Admixtures that affect the viscosity of the mixture are especially helpful when grading of available aggregate sources cannot be optimized for cohesive mixtures or with large source variations. A well distributed aggregate grading helps achieve SC at reduced conscientious materials content and/or reduced admixture dosage. Self- its manufacturing and with the identification of the matrix, mechanical behavior, as measured by compressive, tensile and shear strength, is increased. On the other hand, the use superciliousness or high range water reducers, improves the stiffening, unwanted air entrainment, and flowing ability of the concrete.
Practically, all types of structural constructions are possible with this concrete. The use of SC not only shortens the construction period but also ensures quality and durability of concrete. This non-vibrated concrete allows faster placement and less finishing time, leading to improved productivity (Truth, 2008). In the following, a summary of the articles and papers found in the literature, about the self-compacting concrete and mom of the projects carried out with this type of concrete, is presented.
A new type of concrete, which can be compacted into every corner of a foreword purely by means of its own weight, was proposed by Kumara (1997). In 1986, he started a research project on the flowing ability and workability of this special type of concrete, later called self-compacting concrete. The self-compatibility of this concrete can be succeeded in developing self-compacting concrete for the first time. The year after it would be suitable for projects involving heavily reinforced areas(Peterson, 2008). Fly Ash Gabbler and Silkier (1983) studied concretes containing fly ash in order to determine its effect on the air-void stability. 0% to 20% by mass of fly ash was used in the total amount of conscientious material. The tests undertaken indicated that air contents of concrete containing Class C fly ash appeared to be more stable than those of concrete containing Class F fly ash. This occurred primarily because Class C fly ashes have lower organic matter content and carbon content values. The studies revealed that the higher the organic matter content of a fly ash, the higher would be the air- nitrating admixture requirement for concrete in which the admixture is used.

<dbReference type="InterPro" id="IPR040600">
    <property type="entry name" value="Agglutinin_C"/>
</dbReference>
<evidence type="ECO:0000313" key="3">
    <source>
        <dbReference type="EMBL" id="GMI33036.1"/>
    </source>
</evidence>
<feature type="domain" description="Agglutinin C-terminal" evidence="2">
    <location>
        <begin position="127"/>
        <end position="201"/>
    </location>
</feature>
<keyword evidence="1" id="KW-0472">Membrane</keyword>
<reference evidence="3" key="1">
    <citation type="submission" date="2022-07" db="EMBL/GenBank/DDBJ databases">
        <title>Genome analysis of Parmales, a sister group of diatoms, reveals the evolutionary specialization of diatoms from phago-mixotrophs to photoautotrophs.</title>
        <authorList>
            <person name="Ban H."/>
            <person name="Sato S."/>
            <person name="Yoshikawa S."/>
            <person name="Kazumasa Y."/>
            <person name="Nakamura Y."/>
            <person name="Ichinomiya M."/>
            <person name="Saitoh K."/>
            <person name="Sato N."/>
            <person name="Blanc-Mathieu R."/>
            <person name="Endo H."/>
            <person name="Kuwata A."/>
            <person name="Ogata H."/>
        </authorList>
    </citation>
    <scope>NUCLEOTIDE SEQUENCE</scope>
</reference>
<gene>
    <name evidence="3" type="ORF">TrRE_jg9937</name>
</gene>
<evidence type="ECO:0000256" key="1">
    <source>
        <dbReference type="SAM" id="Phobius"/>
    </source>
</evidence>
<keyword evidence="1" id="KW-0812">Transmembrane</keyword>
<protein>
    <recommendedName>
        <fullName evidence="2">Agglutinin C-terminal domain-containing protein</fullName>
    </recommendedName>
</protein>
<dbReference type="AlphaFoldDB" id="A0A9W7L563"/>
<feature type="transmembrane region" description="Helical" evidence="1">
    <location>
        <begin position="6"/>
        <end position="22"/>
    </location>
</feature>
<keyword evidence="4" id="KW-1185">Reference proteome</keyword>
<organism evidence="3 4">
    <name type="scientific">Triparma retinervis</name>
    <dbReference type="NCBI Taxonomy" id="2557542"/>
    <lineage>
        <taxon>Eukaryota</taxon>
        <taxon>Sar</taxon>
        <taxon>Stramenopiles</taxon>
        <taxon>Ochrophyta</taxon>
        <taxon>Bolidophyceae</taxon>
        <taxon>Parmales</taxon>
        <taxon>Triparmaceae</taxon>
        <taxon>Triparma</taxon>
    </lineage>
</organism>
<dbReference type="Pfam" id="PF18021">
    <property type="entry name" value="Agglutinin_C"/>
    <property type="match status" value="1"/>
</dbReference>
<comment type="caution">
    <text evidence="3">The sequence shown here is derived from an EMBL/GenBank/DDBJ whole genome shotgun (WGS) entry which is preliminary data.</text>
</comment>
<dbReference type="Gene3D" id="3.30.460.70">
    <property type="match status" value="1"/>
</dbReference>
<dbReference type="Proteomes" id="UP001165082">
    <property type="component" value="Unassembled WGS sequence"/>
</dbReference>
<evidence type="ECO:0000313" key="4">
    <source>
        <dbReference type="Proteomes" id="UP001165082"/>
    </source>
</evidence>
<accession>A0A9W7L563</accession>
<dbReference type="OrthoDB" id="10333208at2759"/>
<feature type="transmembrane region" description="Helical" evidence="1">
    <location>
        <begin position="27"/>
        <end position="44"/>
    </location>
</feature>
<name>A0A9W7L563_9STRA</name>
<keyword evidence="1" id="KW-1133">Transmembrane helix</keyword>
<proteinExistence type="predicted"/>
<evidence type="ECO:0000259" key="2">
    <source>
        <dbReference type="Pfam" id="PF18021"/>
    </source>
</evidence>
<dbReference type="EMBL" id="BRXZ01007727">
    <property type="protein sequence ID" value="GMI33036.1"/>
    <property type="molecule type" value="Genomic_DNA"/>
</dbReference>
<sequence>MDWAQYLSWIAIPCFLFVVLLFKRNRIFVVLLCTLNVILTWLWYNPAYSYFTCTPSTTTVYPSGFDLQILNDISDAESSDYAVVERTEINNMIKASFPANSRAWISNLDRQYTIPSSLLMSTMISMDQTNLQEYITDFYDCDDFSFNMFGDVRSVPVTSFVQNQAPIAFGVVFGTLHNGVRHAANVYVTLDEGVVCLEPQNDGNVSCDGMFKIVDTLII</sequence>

Practically, all concrete containing fly ash required more air-entraining admixture than Standard concrete without fly ash and the concrete containing Class C fly ash tended to lose less air than concretes with Class F fly ash. Nazi and Sings (1997) conducted tests on concretes containing between 15% and 25% by mass Class F and Class C fly ashes, to evaluate time of setting, bleeding, compressive strength, drying shrinkage, and abrasion resistance. The effects of moisture and temperature during curing were also examined.